My mom was really great.
I still remember so clearly having to learn my math facts in second grade. Every Friday, we had a timed test where you had to get a certain number of math facts right in the time period for you to get to go to recess.
And if you didn’t, you stayed in during recess. We would copy them down 10 times each and every Friday it was always William Malone and me who would stay back.
And my mom started volunteering on Fridays, so that when the rest of the class went out, she was with me and William. I still remember so clearly, the games we would play, the amount of time we, I would almost argue, wasted trying to get me to memorize these damn math facts.
So I give my mom a lot of credit. You know, my mom is likely dyslexic, you know, but again, she had no dialogue for this.
I also think back to William Malone. I don’t know if Willie Malone was dyslexic or not. But, and I don’t know the circumstances, I know he’s dead. In this little small southern town, he was also what I understood to be a poor black kid.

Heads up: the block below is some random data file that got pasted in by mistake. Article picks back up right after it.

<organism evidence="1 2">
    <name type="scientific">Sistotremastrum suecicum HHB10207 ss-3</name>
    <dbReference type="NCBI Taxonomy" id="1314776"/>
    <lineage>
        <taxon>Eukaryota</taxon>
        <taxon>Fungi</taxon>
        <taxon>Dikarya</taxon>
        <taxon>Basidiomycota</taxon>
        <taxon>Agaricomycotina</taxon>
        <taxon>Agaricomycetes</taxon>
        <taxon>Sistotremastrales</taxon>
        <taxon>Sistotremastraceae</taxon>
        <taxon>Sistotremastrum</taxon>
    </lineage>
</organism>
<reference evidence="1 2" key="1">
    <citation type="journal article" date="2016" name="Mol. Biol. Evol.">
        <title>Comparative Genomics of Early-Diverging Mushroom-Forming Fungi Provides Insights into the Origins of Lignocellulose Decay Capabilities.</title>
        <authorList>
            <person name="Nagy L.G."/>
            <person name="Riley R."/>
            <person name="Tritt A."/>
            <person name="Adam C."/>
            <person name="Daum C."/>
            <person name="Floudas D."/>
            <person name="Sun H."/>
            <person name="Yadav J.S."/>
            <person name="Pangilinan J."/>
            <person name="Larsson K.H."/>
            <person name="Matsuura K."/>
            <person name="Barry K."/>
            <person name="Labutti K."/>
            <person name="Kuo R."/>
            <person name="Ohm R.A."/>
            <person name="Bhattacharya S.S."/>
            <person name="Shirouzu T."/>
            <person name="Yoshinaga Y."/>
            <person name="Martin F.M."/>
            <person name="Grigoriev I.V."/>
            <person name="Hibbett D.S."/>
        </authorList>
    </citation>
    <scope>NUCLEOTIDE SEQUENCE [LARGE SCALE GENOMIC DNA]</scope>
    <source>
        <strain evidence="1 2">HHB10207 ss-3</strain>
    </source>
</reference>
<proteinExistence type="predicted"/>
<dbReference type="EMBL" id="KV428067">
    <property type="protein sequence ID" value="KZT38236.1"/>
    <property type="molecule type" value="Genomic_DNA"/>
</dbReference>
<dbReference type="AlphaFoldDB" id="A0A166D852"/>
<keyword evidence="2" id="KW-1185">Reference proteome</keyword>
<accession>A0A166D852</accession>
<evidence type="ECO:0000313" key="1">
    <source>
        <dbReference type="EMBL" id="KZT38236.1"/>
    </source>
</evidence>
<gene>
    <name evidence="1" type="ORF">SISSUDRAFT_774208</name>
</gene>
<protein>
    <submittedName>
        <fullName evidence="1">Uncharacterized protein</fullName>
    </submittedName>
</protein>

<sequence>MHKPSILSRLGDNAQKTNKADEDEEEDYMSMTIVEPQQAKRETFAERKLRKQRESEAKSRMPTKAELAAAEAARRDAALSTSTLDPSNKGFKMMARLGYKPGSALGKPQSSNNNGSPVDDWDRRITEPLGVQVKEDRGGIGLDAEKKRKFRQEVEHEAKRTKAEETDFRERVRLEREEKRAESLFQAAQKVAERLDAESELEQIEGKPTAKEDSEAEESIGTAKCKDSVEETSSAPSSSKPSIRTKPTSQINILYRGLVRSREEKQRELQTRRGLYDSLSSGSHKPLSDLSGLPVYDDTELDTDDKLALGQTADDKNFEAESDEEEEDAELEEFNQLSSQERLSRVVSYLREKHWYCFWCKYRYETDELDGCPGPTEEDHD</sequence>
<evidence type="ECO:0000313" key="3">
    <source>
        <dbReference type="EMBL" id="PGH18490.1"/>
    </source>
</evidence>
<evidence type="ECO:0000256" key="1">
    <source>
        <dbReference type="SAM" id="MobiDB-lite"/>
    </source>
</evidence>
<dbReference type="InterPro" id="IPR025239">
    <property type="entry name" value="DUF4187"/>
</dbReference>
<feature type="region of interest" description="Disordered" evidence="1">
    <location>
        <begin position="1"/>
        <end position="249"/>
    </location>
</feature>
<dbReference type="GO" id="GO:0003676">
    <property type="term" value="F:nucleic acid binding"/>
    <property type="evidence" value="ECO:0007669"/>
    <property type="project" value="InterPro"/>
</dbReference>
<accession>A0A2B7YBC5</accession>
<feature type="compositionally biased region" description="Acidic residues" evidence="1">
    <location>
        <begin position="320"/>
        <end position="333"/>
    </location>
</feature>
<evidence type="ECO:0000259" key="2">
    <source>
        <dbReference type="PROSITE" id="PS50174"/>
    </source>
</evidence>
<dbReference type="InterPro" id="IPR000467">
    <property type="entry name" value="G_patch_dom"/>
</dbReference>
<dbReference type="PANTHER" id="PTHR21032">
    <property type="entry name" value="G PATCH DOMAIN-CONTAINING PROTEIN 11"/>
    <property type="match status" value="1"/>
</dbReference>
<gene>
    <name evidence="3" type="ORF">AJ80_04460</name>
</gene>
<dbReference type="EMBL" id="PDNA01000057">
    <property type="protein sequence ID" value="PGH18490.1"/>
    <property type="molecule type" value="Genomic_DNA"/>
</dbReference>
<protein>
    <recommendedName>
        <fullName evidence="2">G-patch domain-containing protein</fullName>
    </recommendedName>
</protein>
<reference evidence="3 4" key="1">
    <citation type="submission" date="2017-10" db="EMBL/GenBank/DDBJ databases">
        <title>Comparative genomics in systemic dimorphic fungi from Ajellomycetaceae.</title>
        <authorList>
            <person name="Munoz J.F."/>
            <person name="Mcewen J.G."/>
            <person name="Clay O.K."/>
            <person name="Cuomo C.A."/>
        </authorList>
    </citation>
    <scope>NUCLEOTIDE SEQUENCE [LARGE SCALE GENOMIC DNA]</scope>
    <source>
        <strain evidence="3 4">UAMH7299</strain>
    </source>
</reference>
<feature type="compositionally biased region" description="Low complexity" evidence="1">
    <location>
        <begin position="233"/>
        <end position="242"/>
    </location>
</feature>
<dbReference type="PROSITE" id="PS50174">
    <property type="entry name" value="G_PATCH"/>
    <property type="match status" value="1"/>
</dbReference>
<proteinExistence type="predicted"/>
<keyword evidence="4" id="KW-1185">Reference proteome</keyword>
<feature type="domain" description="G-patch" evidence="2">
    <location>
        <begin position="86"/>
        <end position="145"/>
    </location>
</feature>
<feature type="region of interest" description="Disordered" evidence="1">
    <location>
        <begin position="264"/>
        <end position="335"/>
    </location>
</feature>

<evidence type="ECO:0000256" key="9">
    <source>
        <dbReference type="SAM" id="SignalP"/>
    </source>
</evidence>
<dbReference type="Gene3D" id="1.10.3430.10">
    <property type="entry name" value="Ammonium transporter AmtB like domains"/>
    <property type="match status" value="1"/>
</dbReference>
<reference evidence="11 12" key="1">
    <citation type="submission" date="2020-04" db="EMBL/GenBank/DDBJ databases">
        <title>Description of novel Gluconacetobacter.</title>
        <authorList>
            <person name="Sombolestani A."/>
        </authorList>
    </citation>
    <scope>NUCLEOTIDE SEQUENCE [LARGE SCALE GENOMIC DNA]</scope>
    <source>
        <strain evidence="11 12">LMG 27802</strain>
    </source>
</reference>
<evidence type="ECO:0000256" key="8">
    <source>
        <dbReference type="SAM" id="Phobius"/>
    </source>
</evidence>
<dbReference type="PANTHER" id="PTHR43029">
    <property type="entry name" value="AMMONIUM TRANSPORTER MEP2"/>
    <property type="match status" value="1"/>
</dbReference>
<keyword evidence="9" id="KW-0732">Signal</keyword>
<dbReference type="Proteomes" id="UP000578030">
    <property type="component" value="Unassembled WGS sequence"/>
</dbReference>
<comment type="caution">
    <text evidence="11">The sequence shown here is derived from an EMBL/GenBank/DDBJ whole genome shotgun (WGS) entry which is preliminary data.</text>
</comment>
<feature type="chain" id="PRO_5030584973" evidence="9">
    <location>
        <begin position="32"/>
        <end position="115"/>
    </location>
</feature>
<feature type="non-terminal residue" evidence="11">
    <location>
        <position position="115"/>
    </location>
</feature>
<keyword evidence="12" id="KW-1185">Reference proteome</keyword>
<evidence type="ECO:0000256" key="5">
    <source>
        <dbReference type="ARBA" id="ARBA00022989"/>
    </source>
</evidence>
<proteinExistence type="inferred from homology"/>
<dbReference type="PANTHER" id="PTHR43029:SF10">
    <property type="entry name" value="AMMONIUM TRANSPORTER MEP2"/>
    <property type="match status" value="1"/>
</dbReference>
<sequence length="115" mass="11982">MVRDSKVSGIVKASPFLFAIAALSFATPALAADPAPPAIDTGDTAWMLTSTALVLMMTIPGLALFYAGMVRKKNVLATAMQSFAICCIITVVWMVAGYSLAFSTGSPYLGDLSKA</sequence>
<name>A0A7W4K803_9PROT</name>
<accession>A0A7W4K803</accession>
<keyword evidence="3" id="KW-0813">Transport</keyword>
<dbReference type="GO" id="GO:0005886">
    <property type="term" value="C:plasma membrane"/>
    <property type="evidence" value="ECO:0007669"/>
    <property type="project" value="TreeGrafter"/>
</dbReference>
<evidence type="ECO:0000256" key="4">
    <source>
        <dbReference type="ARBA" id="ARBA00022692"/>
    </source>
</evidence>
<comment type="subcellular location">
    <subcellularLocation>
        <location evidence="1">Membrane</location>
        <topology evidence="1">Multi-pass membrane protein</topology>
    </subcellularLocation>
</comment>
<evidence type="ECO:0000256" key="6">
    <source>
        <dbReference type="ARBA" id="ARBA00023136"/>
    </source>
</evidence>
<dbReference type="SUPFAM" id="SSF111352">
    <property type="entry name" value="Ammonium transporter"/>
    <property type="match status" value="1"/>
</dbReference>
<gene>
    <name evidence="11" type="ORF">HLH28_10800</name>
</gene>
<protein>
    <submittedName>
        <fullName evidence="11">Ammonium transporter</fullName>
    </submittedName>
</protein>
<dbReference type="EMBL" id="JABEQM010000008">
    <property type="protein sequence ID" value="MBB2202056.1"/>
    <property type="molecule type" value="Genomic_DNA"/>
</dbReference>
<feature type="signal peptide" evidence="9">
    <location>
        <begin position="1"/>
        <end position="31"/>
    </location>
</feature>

I think about that a lot. I bet a lot of what I’ve been able to do is a result of privilege and opportunity that William maybe never would have had.
But I hung in there and then when I got into high school, I got really into theater and Speech and Debate. I’m not a very athletic person. I like to run a lot but I’m not a coordinated person at all.
That was the first time I found success outside of school in an extracurricular. I had a great teacher, Mickey Hudson, who held me to the highest of standards. And that was really helpful.
Then, ironically enough, I got myself into honors English, even though I was terrible at it in many ways. I loved the discussion piece so much; I loved the comprehension piece so much.
And my teachers, particularly Mrs. Nance my junior year, held me to such a high standard that it made me start thinking I could meet that standard. And she was old school about it, but she saw something in me that I did not see, that I very much appreciated.
When I was a freshman, we took the PSAT and I was the 14th percentile. And they wouldn’t let me continue with honors English because I was in the 14th percentile, but it was my teachers who advocated that if I was willing to try, I could stay.
I’ve seen your work with Made by Dyslexia. What are your dyslexic strengths?